In this work, we extend the Reconstruction of Variational Iteration Method to solve systems of fractional differential equations. The aim of this work is to present an alternative approach based on RVIM to find the solution for linear and nonlinear system of fractional differential equations. The efficiency and accuracy of RVIM are demonstrated through several test examples.

2. Preliminaries and Notations

In this section, some necessary definitions and mathematical preliminaries of the fractional calculus theory which are used further in this paper will be presented.

Definition 1. Let denotes the space of continuous functions defined on and denotes a class of all real valued functions defined on which have continuous th order derivative.

Definition 2. Let and ; then the expression is called the Riemann-Liouville integral of order .

Definition 3. The fractional derivative of in the Caputo sense is defined as for and .

Note that

Definition 4. Given a function defined for all  , the Laplace transform of is the function defined as follows: for all values of for which the improper integral converges.

Definition 5. The function is said to be of exponential order as if there exist nonnegative constants ,  , and such that

Definition 6. The function is said to be piecewise continuous on the bounded interval provided that can be subdivided into finitely many abutting subintervals in such a way that(1) is continuous in the interior of each of these subintervals,(2) has a finite limit as approaches each endpoint of each subinterval from the interior.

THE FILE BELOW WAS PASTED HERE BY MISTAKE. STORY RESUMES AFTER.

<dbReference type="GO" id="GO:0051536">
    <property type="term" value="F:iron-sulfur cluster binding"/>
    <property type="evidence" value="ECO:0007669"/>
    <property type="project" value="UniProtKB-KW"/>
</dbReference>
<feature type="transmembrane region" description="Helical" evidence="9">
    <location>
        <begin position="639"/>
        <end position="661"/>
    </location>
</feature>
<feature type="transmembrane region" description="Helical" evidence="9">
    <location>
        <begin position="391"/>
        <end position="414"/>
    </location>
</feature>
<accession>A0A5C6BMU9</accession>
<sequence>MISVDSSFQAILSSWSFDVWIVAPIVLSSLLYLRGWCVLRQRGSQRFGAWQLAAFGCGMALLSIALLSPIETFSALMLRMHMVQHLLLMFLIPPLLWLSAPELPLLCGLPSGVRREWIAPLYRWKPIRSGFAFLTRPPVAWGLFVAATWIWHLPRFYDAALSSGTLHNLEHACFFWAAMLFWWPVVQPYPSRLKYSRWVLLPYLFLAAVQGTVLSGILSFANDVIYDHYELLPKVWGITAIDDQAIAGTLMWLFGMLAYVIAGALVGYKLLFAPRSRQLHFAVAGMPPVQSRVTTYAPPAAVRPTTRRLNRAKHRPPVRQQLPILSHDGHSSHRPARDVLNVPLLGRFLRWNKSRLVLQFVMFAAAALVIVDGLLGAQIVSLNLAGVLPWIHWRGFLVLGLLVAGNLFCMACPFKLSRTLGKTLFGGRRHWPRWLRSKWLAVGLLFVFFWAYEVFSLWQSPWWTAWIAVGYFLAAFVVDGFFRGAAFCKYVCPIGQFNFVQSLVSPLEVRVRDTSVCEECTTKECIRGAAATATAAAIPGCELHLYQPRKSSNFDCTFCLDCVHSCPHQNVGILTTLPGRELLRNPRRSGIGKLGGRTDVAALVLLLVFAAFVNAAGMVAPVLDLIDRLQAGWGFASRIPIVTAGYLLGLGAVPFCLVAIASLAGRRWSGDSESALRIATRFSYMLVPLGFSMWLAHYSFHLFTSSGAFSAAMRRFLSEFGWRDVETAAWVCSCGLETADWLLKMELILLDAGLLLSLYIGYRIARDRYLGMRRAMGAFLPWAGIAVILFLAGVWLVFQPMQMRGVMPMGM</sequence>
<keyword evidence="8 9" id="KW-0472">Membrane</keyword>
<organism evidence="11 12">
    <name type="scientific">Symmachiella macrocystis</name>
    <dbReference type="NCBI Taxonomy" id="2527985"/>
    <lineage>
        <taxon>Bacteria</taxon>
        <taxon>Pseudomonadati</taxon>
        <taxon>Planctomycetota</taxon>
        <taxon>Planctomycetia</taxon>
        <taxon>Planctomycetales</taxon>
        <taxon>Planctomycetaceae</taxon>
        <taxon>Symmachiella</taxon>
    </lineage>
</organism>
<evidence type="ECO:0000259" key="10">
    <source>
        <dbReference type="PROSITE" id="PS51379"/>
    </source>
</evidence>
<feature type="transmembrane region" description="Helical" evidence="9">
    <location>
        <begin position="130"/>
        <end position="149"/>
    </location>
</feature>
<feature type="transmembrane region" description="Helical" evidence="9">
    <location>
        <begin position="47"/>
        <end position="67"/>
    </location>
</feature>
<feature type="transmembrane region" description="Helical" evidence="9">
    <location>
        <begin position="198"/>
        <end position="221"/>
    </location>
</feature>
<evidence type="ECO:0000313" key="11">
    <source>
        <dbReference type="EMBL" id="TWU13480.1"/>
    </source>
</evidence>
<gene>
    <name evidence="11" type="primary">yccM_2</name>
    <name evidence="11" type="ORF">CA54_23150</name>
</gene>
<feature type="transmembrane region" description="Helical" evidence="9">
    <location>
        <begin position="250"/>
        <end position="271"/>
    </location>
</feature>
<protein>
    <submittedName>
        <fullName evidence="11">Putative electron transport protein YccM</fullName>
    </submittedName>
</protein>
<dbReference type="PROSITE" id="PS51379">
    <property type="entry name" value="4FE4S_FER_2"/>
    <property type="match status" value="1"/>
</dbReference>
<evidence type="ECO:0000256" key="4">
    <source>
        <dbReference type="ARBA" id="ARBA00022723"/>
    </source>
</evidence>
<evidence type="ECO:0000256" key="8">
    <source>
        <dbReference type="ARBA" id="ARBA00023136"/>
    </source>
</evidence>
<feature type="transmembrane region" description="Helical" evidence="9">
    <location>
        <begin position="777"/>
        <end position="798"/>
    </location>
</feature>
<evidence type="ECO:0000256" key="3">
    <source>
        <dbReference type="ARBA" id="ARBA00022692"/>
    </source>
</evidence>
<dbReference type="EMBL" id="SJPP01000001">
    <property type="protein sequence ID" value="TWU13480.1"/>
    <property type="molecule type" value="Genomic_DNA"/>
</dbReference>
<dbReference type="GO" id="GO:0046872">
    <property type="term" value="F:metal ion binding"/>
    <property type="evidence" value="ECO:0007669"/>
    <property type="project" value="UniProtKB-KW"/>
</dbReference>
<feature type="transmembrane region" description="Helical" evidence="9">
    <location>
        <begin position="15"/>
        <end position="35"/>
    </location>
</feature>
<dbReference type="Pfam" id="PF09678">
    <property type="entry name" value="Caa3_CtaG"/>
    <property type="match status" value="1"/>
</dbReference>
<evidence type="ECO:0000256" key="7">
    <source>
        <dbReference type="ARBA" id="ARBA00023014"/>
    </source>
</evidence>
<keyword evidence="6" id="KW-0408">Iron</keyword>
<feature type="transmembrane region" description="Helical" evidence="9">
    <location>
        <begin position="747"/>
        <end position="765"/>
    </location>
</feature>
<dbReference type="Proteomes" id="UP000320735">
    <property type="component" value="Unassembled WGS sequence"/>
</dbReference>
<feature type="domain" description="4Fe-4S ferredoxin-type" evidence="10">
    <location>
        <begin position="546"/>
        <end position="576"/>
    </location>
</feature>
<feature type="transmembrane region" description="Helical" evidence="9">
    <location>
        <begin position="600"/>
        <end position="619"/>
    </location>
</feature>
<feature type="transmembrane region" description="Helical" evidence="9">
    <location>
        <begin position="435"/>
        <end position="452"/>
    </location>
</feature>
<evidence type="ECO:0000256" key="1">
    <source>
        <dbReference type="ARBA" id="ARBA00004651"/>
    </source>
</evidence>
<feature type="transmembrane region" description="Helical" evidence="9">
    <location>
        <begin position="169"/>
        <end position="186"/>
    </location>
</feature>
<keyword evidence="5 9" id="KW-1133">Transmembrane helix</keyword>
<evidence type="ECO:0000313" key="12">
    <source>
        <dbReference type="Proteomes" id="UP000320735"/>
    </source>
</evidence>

Theorem 7 (existence of the laplace transforms). If the function is piecewise continuous for and is of exponential order as , then its Laplace transform exists. More precisely, if is piecewise continuous and satisfies the condition (5), then exists for all .

Definition 8. Let the functions and be defined for ; then the convolution of them is denoted by and is defined as the following integral: In other words, if ,  , then . Or equivalently, . Therefore, the inverse Laplace transform will be defined as

Definition 9. The Laplace transform of the Caputo fractional derivative is given by where ,  .

3. System of Fractional Differential Equations and Reconstruction of Variational Iteration Method (RVIM)

Consider a system of fractional differential equations as follows: where ’s are linear/nonlinear functions of ,   is the derivative of with order of in the sense of Caputo and with , subjected to the initial conditions: Equation (10) can be rewritten down as a correction function in the following way: Therefore, the approximate solution can be reached as follows: where indicates th approximation of and is where , are substituted by initial condition of the main problem.

Taking Laplace transform to both sides of (11) in the usual way and using the homogenous initial conditions (i.e., artificial initial conditions equal to zero), the result can be obtained as follows: Now by applying the inverse Laplace transform to both sides of (13) and using the convolution theorem, the following relation can be concluded: Therefore, After identifying the initial approximation of , the remaining approximations ,   can be obtained. So that each term can be determined by previous term and the approximation of iteration formula can be entirely evaluated. Consequently, the solution may be written as

4. Numerical Results

To demonstrate the effectiveness of the method we consider some systems of linear and nonlinear fractional differential equations.

Example 1. Let us consider the following system of two linear fractional differential equations: subjected to the initial conditions Applying the RVIM to (17), the result is as follows: Applying the inverse Laplace transform to both sides of (19) results in Therefore, approximate solution for (20) can be readily obtained as where ,  .